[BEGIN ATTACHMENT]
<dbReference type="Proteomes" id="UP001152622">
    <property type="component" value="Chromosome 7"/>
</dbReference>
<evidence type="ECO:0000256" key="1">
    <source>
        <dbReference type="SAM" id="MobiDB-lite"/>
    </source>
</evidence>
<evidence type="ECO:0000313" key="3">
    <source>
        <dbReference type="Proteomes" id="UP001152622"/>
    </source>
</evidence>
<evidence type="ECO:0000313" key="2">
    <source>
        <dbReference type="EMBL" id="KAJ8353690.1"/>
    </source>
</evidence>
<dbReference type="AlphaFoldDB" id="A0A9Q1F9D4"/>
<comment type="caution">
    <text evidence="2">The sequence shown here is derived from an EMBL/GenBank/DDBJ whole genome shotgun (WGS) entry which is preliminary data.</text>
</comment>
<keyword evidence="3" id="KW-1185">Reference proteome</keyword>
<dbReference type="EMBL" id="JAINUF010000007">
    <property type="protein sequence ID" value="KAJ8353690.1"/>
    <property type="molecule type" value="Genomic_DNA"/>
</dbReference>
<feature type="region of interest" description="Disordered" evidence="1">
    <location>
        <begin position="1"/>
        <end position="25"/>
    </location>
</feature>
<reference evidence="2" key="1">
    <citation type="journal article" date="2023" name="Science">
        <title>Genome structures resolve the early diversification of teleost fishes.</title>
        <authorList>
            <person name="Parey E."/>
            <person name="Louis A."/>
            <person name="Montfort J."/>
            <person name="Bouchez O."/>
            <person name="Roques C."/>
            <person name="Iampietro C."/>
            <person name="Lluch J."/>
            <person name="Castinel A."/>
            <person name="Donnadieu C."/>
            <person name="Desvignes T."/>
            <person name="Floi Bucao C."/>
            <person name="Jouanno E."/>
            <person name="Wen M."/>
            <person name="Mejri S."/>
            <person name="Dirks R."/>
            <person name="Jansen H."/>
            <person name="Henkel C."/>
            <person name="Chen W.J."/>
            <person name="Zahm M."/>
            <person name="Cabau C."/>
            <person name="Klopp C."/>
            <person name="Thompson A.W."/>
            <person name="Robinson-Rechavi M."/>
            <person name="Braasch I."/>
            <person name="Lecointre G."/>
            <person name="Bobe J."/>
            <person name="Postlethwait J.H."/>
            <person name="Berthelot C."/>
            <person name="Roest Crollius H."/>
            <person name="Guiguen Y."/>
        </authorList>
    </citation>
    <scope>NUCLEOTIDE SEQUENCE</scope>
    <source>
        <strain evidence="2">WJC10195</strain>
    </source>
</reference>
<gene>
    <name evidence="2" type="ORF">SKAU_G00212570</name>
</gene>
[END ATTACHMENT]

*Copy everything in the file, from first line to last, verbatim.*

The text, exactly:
<dbReference type="Proteomes" id="UP001152622">
    <property type="component" value="Chromosome 7"/>
</dbReference>
<evidence type="ECO:0000256" key="1">
    <source>
        <dbReference type="SAM" id="MobiDB-lite"/>
    </source>
</evidence>
<evidence type="ECO:0000313" key="3">
    <source>
        <dbReference type="Proteomes" id="UP001152622"/>
    </source>
</evidence>
<evidence type="ECO:0000313" key="2">
    <source>
        <dbReference type="EMBL" id="KAJ8353690.1"/>
    </source>
</evidence>
<dbReference type="AlphaFoldDB" id="A0A9Q1F9D4"/>
<comment type="caution">
    <text evidence="2">The sequence shown here is derived from an EMBL/GenBank/DDBJ whole genome shotgun (WGS) entry which is preliminary data.</text>
</comment>
<keyword evidence="3" id="KW-1185">Reference proteome</keyword>
<dbReference type="EMBL" id="JAINUF010000007">
    <property type="protein sequence ID" value="KAJ8353690.1"/>
    <property type="molecule type" value="Genomic_DNA"/>
</dbReference>
<feature type="region of interest" description="Disordered" evidence="1">
    <location>
        <begin position="1"/>
        <end position="25"/>
    </location>
</feature>
<reference evidence="2" key="1">
    <citation type="journal article" date="2023" name="Science">
        <title>Genome structures resolve the early diversification of teleost fishes.</title>
        <authorList>
            <person name="Parey E."/>
            <person name="Louis A."/>
            <person name="Montfort J."/>
            <person name="Bouchez O."/>
            <person name="Roques C."/>
            <person name="Iampietro C."/>
            <person name="Lluch J."/>
            <person name="Castinel A."/>
            <person name="Donnadieu C."/>
            <person name="Desvignes T."/>
            <person name="Floi Bucao C."/>
            <person name="Jouanno E."/>
            <person name="Wen M."/>
            <person name="Mejri S."/>
            <person name="Dirks R."/>
            <person name="Jansen H."/>
            <person name="Henkel C."/>
            <person name="Chen W.J."/>
            <person name="Zahm M."/>
            <person name="Cabau C."/>
            <person name="Klopp C."/>
            <person name="Thompson A.W."/>
            <person name="Robinson-Rechavi M."/>
            <person name="Braasch I."/>
            <person name="Lecointre G."/>
            <person name="Bobe J."/>
            <person name="Postlethwait J.H."/>
            <person name="Berthelot C."/>
            <person name="Roest Crollius H."/>
            <person name="Guiguen Y."/>
        </authorList>
    </citation>
    <scope>NUCLEOTIDE SEQUENCE</scope>
    <source>
        <strain evidence="2">WJC10195</strain>
    </source>
</reference>
<gene>
    <name evidence="2" type="ORF">SKAU_G00212570</name>
</gene>